Taken before me, T.D. Whitaker.


Lancashire to wit}
Examinations of Witnesses taken upon oath to before me, the Reverend Thomas Dunham Whitaker, Clerk, Doctor of Laws, one of His Majesty's Justices of the peace in and for the said county, this twelfth day of October, 1819.
U.V. in the county of Lancaster, deposes as follows :

This forenoon, about half-past ten o'clock, in consequence of a request from *** one of the constables of Blackburn, I went into Mellor, which is about four miles from Blackburn, in company with V.X. to purchase a pike from Ralph Miller, of Mellor aforesaid, blacksmith. In passing Ralph Miller's smithy, we saw a number of persons standing there, and, not knowing how they were disposed, we went forward to a public-house in Mellor, known by the sign of the Millstone, and called for two glasses of ale. I then sent V.X. to the smithy, to request Ralph Miller to come down to me, and to tell him that a person wanted to speak with him. In about a quarter-of-an-hour or twenty minutes, V.X. and Miller came into the public-house together, and sat down in the room in which I was; no other person was in the room. I told Miller I did not like to call at the smithy, as we saw some men about; Miller said, you need not have minded that, for they are come about pikes. After Miller had been seated a few minutes, V.X. informed me, that he had mentioned the business to Miller. I then produced to Miller a small pistol, and asked him, if he could put me a screw in which was wanting? Miller took the pistol into his hand, and examined it, and asked me what a pair of pistols such as that might cost? I told him, perhaps a guinea. I then asked him if he had any of the other articles? (by which I meant the pikes). He said he had some, but they were not ground up yet. I then asked him, how soon he could settle us up two? he said, about two hours; I then asked him the length of them? Miller then took up a tobacco-pipe, and shewed me the length, which appeared to be about fourteen inches. I then asked him the form which they were in? he said, he thought they were straight, and very sharp at the point, and well steeled at the small end, and made with a shank to fit into the staff, and that in that shank there was a hole to put a nail through to make it fast. I then asked him, if there were not pikes made with a hook? he said, he had made one, and the hook screwed in near the lower end, and the hook was flat and sharp, but they were not well liked, as the cavalry horses now had chains in the bridles, to prevent them from being cut, and the pike he had made in the form which he was describing, he had disposed of to a person in Blackburn, who put out pieces in Mellor for some manufacturer in Preston, and he believed that he had sent it to London, it was such a handsome one; that he had given him two shillings and ten pence for it. I then asked Miller what purpose they were to be appropriated to? he said, they were to charge against the cavalry. He said, he had made some hundreds of pikes, and a great many had gone into Harwood, principally to Harwood and Rishton, and all that he had by him made at present were eight, and he thought he should make no more, as he was afraid of being apprehended by the Justices' orders, but he did not see where they could have any hold of him ; I answered, I did not know whether they had or not, but I desired him to take another glass of ale, and get these ground up for us, as we could wish to be off. In consequence of that, Miller went away; I waited near two hours at the public-house, during which I sent V.X, twice to get Miller to make haste with the pikes. At the end of the two hours I went up to the smithy : I saw two lads turning a grindstone at the back of the smithy, and two men holding on two pikes, to polish or sharpen them. V.X. brought one of the pikes into the smithy, and gave it to me into my hand. I asked him if it was finished? the old man said, no, not yet; I gave it to him into his hand; he just rubbed up the edges with a file, and said it wanted whetting upon a stone; I told him never to mind that, we could do that when we wanted to use it. V.X. then went out and fetched the other pike, which he delivered to Miller, who rubbed up the edge of the pike with a file, and then went out of the smithy for a sheet of paper, which he wrapped round each pike separately, and delivered one to me, and the other to V.X. I paid him fourteen pence a-piece for them, and two pence for two hoops. I inquired of Ralph Miller, if it was likely that many persons would go out of that neighbourhood to the Bolton meeting? he said he thought a great many would go off that side. We then came away. The pikes now produced are those which I so purchased from Miller.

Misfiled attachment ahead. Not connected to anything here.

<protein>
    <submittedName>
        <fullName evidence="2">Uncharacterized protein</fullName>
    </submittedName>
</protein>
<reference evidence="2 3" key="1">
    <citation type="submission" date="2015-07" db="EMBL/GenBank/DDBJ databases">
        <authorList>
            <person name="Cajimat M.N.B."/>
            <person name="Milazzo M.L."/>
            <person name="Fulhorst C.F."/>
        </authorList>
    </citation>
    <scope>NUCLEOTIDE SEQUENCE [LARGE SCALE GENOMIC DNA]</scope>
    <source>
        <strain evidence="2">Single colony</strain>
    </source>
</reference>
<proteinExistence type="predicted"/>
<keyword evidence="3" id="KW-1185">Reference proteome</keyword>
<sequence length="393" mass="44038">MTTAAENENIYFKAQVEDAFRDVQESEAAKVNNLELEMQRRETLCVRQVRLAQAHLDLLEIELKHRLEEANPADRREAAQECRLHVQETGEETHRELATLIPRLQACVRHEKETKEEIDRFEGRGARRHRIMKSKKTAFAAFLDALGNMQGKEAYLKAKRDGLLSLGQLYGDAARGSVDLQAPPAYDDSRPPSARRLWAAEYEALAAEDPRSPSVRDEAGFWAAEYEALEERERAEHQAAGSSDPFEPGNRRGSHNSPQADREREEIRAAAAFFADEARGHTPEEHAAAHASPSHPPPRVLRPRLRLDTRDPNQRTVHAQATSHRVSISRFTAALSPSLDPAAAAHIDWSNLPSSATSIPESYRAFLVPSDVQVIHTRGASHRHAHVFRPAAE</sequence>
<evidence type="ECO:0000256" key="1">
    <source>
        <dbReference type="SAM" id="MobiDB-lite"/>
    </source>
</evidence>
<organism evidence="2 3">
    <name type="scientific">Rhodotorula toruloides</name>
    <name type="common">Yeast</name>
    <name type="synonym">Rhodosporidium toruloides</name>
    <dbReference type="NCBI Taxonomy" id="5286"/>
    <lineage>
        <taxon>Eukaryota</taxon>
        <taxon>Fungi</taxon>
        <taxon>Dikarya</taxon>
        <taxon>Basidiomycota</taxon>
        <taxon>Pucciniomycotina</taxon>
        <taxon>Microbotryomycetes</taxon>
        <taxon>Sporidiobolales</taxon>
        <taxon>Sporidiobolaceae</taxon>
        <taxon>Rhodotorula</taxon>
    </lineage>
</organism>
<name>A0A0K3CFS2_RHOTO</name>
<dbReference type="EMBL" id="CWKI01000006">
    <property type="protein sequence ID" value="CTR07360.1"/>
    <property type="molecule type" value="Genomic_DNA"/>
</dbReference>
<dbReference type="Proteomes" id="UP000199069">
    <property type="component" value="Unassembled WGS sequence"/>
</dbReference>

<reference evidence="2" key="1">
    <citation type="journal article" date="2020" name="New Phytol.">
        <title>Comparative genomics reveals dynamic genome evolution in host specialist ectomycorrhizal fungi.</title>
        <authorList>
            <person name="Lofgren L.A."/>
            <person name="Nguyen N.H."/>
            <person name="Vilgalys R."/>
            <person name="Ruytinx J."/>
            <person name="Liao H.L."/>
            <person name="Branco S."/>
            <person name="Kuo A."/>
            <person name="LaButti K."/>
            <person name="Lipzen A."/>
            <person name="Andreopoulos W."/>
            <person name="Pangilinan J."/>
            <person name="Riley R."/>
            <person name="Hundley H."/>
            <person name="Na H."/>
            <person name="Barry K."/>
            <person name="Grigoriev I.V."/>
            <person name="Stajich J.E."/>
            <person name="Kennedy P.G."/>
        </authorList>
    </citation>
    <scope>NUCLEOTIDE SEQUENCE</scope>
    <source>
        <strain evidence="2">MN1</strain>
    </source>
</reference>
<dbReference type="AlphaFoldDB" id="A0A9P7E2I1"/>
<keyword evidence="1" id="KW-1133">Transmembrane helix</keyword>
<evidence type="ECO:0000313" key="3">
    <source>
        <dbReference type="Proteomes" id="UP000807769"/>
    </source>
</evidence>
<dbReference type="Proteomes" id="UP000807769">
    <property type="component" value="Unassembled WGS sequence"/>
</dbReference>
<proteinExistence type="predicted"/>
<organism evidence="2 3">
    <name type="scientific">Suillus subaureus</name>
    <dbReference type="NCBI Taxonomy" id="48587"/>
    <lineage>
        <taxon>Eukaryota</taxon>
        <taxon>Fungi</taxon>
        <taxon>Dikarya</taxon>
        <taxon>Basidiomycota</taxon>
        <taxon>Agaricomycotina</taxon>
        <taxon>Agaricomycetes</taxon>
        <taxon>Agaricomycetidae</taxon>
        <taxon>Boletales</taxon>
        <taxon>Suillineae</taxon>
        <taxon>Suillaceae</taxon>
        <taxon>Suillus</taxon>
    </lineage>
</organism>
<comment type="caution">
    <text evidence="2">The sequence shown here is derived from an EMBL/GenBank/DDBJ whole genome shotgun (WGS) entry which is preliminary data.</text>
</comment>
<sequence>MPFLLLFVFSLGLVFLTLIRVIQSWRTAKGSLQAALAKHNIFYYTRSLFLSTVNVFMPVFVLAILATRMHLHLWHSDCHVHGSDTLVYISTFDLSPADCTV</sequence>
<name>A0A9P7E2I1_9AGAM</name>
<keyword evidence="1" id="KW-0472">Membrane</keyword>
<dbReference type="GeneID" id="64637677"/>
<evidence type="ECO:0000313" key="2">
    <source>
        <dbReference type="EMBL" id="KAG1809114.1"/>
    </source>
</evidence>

U. V.Taken before me, T.D. Whitaker.